News from Roy Henderson for April 2015

  • The sun continues to shine!

    14:24 20 April 2015
    By Roy Henderson

    Well, the good weather continues and we have lots of visitors who are making the most of it. If you are planning to come for your first visit, there is no better place to start than here around the Borrowdale and Derwentwater area.  Regular visitors will be noticing that the Trust is introducing some new features that we hope will be enhancing your experience. A good place to start for family walks is by the Trust shop on the shore of Derwentwater.  Outside the shop there are some boards showing suggested walks that take in lake shore and woodland. 

    You can also find similar boards at many of the car parks.

    Another new venture can be found at Ashness Bridge. You might remember that I mentioned a small building called Bark House that was wrapped in sheep fleeces as part of C-Artlast year. It was returned to the National Trust recently and we are currently working on the best ideas for its use. For the time being, we are opening it with some of our volunteers who will chat about the surrounding area. On cold, wet days you can also pop in and enjoy a nice log fire.

    What we would really like is to hear ideas from you about how you think we could use Bark House to improve your visit. You can either tell the volunteers while you are there or email 

    We would also like to hear from anyone who can tell us anything about the history of the building. We do know that it was used as a Scout base in recent years but we can find very little information about its earliest uses. Its name suggests that it might have been something to do with the tanning process but we have not yet been able to find any evidence of that. If you can add anything to our knowledge, we would love to hear from you – again at 

    But, of course, there is nothing better than having you come and introduce yourself to us when you see us. That is one of the best ways for us to find out if you enjoy what we are doing.

  • The arrival of Spring.

    06:37 12 April 2015
    By Roy Henderson

    As in most of the UK, we have been having a run of beautiful Spring days here in the Lakes and the daffodils are in full flower. The combination of the weather and schools' Easter break has meant that we've had lots of families with children visiting. So, we have been busy organising a day of activities for families.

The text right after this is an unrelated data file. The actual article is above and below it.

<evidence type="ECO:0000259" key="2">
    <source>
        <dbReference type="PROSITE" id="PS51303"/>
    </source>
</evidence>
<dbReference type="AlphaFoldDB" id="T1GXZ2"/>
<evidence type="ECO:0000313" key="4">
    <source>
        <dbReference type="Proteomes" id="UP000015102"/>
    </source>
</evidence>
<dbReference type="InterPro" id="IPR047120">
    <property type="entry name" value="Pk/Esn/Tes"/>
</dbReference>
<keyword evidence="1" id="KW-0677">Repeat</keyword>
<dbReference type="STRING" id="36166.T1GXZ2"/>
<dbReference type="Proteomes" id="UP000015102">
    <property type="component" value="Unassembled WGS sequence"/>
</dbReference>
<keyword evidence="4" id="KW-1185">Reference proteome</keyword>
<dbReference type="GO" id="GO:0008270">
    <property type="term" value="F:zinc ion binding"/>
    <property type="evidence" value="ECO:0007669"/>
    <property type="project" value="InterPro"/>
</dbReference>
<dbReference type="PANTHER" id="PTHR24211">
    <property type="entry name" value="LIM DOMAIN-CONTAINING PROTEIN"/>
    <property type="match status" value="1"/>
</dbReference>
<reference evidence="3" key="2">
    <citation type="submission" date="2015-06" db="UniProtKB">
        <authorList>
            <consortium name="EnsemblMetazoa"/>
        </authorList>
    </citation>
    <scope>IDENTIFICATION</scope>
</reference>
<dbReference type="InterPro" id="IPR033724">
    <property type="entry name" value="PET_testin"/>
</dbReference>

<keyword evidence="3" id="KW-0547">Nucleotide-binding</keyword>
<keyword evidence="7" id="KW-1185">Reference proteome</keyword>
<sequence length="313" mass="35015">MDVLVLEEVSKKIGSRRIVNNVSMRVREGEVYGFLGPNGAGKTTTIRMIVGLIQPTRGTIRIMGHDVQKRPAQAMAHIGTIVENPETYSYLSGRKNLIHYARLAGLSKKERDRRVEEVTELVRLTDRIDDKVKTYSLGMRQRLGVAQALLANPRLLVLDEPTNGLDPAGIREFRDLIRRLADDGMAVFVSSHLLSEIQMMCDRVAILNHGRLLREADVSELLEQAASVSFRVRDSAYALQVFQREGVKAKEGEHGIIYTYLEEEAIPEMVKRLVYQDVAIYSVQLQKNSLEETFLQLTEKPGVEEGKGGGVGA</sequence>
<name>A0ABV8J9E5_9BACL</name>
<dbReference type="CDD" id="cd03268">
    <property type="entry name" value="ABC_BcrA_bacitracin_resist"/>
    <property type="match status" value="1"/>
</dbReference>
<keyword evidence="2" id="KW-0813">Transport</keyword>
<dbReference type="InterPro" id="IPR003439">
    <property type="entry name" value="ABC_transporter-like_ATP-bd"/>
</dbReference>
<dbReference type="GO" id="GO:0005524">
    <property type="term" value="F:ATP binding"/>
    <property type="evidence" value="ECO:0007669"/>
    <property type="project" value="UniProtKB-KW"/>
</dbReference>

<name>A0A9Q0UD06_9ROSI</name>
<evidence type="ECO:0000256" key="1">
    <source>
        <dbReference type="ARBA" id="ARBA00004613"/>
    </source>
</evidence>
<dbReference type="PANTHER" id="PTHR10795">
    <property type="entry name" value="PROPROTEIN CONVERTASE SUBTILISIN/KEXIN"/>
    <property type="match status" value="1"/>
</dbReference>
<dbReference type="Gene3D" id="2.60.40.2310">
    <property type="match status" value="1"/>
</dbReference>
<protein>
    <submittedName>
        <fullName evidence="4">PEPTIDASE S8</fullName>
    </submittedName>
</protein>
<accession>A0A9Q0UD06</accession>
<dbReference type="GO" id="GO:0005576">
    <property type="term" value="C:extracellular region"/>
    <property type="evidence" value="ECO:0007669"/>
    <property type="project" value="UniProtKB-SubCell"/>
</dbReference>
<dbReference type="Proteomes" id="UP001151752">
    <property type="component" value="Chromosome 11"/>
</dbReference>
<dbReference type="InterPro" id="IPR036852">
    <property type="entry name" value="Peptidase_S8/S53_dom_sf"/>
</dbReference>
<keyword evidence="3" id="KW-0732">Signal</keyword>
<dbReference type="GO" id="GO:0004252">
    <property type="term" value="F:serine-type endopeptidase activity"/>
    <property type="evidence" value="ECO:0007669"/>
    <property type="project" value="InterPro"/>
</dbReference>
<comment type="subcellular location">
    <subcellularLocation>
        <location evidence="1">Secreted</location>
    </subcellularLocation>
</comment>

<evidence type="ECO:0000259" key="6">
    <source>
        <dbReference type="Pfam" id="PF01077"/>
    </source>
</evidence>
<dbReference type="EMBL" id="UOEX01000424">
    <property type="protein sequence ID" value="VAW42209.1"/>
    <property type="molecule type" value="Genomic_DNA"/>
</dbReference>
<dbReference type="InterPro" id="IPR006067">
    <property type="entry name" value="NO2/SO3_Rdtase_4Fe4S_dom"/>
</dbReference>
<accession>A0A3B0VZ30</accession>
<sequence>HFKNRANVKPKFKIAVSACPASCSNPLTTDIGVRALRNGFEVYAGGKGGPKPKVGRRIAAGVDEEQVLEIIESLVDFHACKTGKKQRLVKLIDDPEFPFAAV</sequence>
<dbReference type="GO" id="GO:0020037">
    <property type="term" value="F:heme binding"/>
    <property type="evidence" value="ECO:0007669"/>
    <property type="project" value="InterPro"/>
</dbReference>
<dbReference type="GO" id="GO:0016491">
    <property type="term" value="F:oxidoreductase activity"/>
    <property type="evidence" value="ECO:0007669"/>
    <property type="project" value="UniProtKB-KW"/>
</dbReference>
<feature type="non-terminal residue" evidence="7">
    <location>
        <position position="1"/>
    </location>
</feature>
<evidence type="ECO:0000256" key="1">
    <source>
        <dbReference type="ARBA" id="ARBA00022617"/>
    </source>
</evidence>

On days like these we have to make an early start setting out things and this year we had a misty start. Once the sun was up, the mist burned off and it was a bright sunny day that was also very warm in sheltered places.

    Those who joined in had the opportunity to do a trail starting at the National Trust shop by Derwentwater. This took them through Cockshot Wood which had some unexpected things to discover. If you haven't walked through the wood before, it really is worth doing especially with children.  There are lots of surprises for them to enjoy.

    We have some big spiders!

    New build ground nests!

    On completing the trail, there were the traditional chocolate eggs of course.

    It turned out to be too busy a day to take lots of photographs but I'll add more if anyone else managed to take some.

    Daisy here:

    I wasn't at the Easter event. I don't know why. I know chocolate eggs are bad for dogs and I don't think I would have eaten any.
  • Sky watching.

    13:01 03 April 2015
    By Roy Henderson

    There are days in Borrowdale when if I took photographs of the same view at hourly intervals it would almost be possible to believe they were taken over the four seasons. The following pictures were not taken like that but they do show the constantly changing skies and light which can be overlooked if we focus all our attention on lakes and mountains. All it takes is for one cloud to shift and the light changes to create a completely different experience of the landscape.

News from Roy Henderson

Photo of Roy Henderson

I’m the National Trust ranger for Borrowdale and Newlands in the North Lakes, UK. I volunteered for the Trust when I came on the Duke of Edinburgh award scheme aged 13. I started by building a new fence on Friars Crag to tackle an erosion problem and making paths more accessible for people with limited mobility. I enjoyed it so much that I continued to volunteer until I left school and was lucky enough to get a job with the National Trust. After working for the Trust for 29 years, I still love the job.